All fans of televised poker have heard a commentator use the terms coin flip and race situation to describe a big all-in altercation. These terms are typically used when a player with a pair risks it all against another player with two overcards, like pocket sixes versus A-K.
While that’s a traditional type of coin flip, a race can occur any time there’s an all-in pot where the odds are even close to 50-50. In this column, I’ll explain why it’s usually a better idea to gamble on a coin flip after the flop as opposed to before.
The most important reason why it’s dangerous to risk all your chips pre-flop is that you simply can’t be certain that you are even in a coin flip situation at that time.
You could actually be a much bigger underdog than that. Say you’re playing pocket sixes against a higher pair, like 9-9. The outlook is dismal in this situation as you would have just a 19 percent chance to win the pot. That’s not a coin flip; you’re a 4-to-1 underdog!
You see, even a lowly starting hand like pocket sixes is a favorite against a seemingly strong hand like A-K. But the real problem with playing the sixes is that you’re banking on the best case outcome to win the pot before the flop. Either you’re in a coin flip as a small favorite or you’re a massive underdog against a bigger pair.
Rookies often make this mistake. They’ll overplay these hands before the flop by calling big all-in bets, or even worse, they’ll reraise all-in.
Professionals, on the other hand, dread the idea of shoving all their chips into the pot in coin flip situations. Once they push their chips in, they understand that skill is no longer a factor. Instead, they’re simply at the mercy of Lady Luck.
That’s why pros wait to take their chances with coin flips until after the flop.
It’s often said that to win a poker tournament you have to win your fair share of coin flips. That’s true. But it’s not often mentioned that you can choose when to do your gambling.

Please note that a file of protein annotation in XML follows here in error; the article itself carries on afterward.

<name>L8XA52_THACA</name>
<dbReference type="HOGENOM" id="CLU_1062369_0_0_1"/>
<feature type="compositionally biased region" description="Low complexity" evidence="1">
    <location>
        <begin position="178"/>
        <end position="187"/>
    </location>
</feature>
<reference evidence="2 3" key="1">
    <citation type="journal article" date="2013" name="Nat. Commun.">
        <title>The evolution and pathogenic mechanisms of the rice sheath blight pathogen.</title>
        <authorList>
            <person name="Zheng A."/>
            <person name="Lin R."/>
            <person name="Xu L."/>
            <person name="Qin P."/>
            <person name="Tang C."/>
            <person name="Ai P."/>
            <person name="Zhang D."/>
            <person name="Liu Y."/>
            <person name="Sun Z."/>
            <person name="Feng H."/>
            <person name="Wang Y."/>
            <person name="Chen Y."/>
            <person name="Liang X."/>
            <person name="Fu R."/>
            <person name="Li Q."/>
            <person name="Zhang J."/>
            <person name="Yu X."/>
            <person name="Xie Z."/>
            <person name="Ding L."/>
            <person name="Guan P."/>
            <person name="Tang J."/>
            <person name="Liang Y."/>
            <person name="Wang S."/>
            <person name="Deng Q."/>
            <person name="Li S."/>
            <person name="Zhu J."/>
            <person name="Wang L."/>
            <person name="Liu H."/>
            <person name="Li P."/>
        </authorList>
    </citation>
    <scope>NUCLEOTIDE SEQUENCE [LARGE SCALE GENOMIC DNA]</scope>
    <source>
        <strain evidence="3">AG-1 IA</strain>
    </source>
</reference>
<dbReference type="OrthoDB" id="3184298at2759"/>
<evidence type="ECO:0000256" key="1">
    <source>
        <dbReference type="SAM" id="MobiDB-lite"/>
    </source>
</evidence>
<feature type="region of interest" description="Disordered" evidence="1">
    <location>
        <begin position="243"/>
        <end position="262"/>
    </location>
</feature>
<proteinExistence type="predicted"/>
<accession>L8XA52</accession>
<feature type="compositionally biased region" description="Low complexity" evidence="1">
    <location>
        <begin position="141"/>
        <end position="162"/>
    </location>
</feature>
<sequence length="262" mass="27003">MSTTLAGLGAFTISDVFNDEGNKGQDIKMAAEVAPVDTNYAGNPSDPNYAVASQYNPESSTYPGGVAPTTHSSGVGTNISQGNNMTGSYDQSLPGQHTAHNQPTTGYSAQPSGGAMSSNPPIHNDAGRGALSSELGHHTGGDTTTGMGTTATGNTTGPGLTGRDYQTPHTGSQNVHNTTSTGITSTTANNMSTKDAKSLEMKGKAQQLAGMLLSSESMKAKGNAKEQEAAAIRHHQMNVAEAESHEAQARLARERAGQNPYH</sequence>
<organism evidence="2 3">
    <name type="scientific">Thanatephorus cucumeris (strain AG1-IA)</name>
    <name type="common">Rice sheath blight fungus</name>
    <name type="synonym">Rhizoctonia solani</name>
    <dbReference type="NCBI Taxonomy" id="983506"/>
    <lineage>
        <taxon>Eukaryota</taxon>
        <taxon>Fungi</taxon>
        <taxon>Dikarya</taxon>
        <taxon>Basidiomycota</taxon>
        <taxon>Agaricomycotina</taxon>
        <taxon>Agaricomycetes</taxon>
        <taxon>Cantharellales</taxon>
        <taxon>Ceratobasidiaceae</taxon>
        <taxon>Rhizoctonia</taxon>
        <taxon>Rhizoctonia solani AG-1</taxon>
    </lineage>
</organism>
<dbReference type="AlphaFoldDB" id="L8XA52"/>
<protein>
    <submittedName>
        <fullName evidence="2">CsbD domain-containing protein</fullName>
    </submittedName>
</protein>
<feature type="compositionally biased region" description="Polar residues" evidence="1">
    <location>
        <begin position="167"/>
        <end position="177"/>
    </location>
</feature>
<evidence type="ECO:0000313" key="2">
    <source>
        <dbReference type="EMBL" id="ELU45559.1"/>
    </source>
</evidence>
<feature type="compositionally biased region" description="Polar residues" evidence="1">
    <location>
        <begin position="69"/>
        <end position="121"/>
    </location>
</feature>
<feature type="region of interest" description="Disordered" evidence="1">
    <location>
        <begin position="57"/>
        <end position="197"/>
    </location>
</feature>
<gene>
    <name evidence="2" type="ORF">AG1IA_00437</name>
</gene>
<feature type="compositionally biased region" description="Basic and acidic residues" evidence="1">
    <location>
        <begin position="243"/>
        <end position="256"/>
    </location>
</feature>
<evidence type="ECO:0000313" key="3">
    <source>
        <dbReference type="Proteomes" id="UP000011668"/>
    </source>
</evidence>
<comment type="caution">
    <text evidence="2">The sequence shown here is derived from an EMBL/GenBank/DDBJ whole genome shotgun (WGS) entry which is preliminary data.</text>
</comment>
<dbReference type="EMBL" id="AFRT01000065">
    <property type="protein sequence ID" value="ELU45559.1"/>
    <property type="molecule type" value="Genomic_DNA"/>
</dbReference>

You’ll be much safer to delay moving all-in until after the flop, especially if you hit a two-way draw like a straight and flush draw, a pair and a draw, or a draw and overcards.
Okay, say you hold 4-h-6-h and the flop comes Ju-6-c-3-h giving you a pair and a flush draw. It’s impossible to be drawing dead against your opponent in this situation. If he has three-of-a-kind, you can still hit your flush. And if he’s on a better flush draw, well, you’re still in the lead with a pair of sixes.
This is the kind of situation where you can gamble aggressively because you can’t be a massive underdog. Even if your opponent holds A-s-A-c, you’d still be the favorite with a 51.6 percent chance to win. If he has Au-Ku for the better flush draw, you’d be favored to win a little over 52 percent of the time. And in the worst possible case, if he has three jacks, you’d still manage to win the pot 30 percent of the time.
Do what the pros do and wait until after the flop to try to win a race. That way you can be fairly certain that you’re in no worse shape than a coin flip situation. Also, by playing aggressively after the flop, you might actually force your opponent to fold his stronger hand, thus winning the pot without even having to see the next two cards.
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